FTRD®: hybrid technique combining EMR and EFTR permits resection of large polyps

65 consecutive patients underwent EFTR of colorectal lesions, either via stand-alone EFTR (lesions <2 cm in size but not amenable to standard EMR; n = 38 lesions) or hybrid technique combining EMR and EFTR (lesions > 2cm; n = 31 lesions). Clinical success (91 %), technical success (83 %) and R0 resection rate (81 %) did not differ between the groups. Three adverse events occurred including two patients developing an acute appendicitis.

S. Mahadev et al., New York University Langone Health, New York, NY, USA performed a single-center retrospective study of consecutive patients with colorectal lesions unresectable by conventional EMR alone, that were treated via stand-alone EFTR with the FTRD System or using a hybrid technique combining the use of EMR and EFTR.
For lesions less than 2 cm in size but not amenable to EMR alone, EFTR was performed as a stand-alone procedure. For lesions larger than 2 cm, EMR was performed initially as part of a hybrid procedure with consecutive EFTR. The intention of the EMR procedure was to remove the lateral spreading component of the lesion in order to reduce tissue volume. Consecutive EFTR would then remove fixed parts of the lesion and parts suspected of high-grade dysplasia or cancer.

38 stand-alone EFTR treatments and 31 hybrid treatments were performed in 65 patients (61 % male, average age 70 years, range 50-90 years). The most common indications were non-lifting polyps (43 %) and suspected high-grade dysplasia or carcinoma (38 %). The lesion size was significantly larger for hybrid EMR + EFTR (mean 39 mm, range 15-70 mm) than for stand-alone EFTR (mean 17 mm, range 7-25 mm, p<0.01). Prior resection had been attempted in 20 cases (29 %), 13 in the stand-alone group (34 %) and 7 in the hybrid group (23 %).

Clinical success (91 %), technical success (83 %), and R0 resection rates (81 %) did not differ between stand-alone and hybrid groups. One reason for technical failure was inability to advance the FTRD through the colon to the target lesion, which occurred in 6 % (4 of 69 procedures). In 2 patients in whom the initial attempt to reach the target lesion was unsuccessful, a second attempt 1 to 3 months later was successful. Other reasons for technical failure were inability to pull tissue into the cap with grasping forceps (2 cases) tissue slippage out of the snare before resection (3 cases), and snare breakage (2 cases). In these cases the neoplastic tissue could be removed subsequently using hot snare and hot biopsy forceps. These events were considered technical failures for the purposes of the study, even if complete resection of neoplasia was achieved for clinical success.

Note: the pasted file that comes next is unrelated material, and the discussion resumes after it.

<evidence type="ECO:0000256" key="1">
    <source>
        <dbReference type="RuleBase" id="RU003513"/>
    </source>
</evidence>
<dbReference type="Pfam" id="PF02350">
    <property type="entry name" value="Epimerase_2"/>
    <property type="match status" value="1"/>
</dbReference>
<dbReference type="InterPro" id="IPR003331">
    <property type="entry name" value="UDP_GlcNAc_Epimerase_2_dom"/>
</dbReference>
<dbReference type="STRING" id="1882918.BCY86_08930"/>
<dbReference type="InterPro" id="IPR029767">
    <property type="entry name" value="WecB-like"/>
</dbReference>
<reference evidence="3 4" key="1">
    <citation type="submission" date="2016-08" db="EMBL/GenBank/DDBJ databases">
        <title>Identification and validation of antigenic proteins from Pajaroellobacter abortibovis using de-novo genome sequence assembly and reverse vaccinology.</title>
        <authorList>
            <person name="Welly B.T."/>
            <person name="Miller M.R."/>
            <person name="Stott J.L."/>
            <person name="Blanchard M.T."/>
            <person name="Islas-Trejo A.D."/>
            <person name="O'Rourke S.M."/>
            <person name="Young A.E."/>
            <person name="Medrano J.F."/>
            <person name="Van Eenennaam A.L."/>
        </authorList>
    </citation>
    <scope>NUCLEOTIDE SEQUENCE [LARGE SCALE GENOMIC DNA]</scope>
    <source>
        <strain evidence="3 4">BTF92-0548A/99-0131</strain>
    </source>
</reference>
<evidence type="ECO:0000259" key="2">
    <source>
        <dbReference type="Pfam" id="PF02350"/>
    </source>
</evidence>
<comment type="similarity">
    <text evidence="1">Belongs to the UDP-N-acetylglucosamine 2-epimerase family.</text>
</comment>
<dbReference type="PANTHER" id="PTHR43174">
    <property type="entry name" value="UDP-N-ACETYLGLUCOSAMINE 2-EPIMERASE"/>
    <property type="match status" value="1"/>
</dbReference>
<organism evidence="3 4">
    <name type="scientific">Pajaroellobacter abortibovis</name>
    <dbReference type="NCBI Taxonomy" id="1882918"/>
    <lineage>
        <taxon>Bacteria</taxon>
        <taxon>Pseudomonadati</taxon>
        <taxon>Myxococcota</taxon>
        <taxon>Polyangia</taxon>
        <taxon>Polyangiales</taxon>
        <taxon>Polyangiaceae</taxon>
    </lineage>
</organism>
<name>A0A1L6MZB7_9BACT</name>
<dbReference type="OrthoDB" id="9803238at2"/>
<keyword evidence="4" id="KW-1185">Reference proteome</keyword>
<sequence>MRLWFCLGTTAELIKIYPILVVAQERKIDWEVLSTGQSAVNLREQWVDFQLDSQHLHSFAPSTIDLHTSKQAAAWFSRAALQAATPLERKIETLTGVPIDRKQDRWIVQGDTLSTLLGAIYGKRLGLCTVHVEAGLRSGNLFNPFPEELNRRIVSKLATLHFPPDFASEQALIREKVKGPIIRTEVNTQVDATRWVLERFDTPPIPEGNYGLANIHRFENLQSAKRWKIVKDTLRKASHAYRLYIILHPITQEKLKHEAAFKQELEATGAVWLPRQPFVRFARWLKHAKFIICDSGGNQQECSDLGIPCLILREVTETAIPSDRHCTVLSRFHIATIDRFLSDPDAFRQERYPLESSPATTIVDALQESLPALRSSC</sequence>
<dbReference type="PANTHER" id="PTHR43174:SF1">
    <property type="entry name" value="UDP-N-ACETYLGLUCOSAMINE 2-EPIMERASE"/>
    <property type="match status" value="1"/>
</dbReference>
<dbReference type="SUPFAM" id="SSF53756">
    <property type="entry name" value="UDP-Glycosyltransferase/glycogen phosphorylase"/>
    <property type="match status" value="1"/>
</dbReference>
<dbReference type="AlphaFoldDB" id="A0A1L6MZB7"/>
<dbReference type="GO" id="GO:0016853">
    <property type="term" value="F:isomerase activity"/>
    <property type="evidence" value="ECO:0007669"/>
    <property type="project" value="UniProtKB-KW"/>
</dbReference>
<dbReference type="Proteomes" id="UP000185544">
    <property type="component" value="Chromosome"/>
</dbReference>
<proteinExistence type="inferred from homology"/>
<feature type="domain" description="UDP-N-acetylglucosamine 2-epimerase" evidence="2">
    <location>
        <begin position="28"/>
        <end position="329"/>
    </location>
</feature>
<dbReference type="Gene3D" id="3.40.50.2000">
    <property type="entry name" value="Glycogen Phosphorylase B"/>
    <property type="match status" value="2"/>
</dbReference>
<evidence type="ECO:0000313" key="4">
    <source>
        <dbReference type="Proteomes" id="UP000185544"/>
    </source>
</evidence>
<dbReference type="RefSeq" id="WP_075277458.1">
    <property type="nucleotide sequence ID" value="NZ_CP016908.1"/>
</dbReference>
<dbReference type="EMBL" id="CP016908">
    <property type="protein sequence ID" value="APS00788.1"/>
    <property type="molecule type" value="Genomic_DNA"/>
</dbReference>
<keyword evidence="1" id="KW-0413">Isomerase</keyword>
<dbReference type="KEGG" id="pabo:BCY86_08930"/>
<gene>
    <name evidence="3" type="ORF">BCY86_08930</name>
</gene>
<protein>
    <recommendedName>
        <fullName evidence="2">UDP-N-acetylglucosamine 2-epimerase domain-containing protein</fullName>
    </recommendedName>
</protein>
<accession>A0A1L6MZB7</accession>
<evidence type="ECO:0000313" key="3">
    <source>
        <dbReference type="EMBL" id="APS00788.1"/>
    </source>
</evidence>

96 % of patients were discharged home on the day of intervention. Three adverse events occurred, including 2 patients who developed acute appendicitis, and one patient with a transmural perforation due to improper deployment of the FTRD which could be successfully closed endoscopically.

The authors concluded that a hybrid approach combining the use of EMR and EFTR maintains safety and efficacy while permitting the resection of significantly larger lesions than FTRD alone.

Outcomes of hybrid technique using endoscopic mucosal resection and endoscopic full-thickness resection for polyps not amenable to standard techniques (with video)
Mahadev S, Vareedayah AA, Yuen S, Yuen W, Koller KA, Haber GB.
Gastrointest Endosc

colonic FTRD® mounted on an endoscope enables endoscopic full-thickness resection of lesions in the colon and rectum Ovesco Endoscopy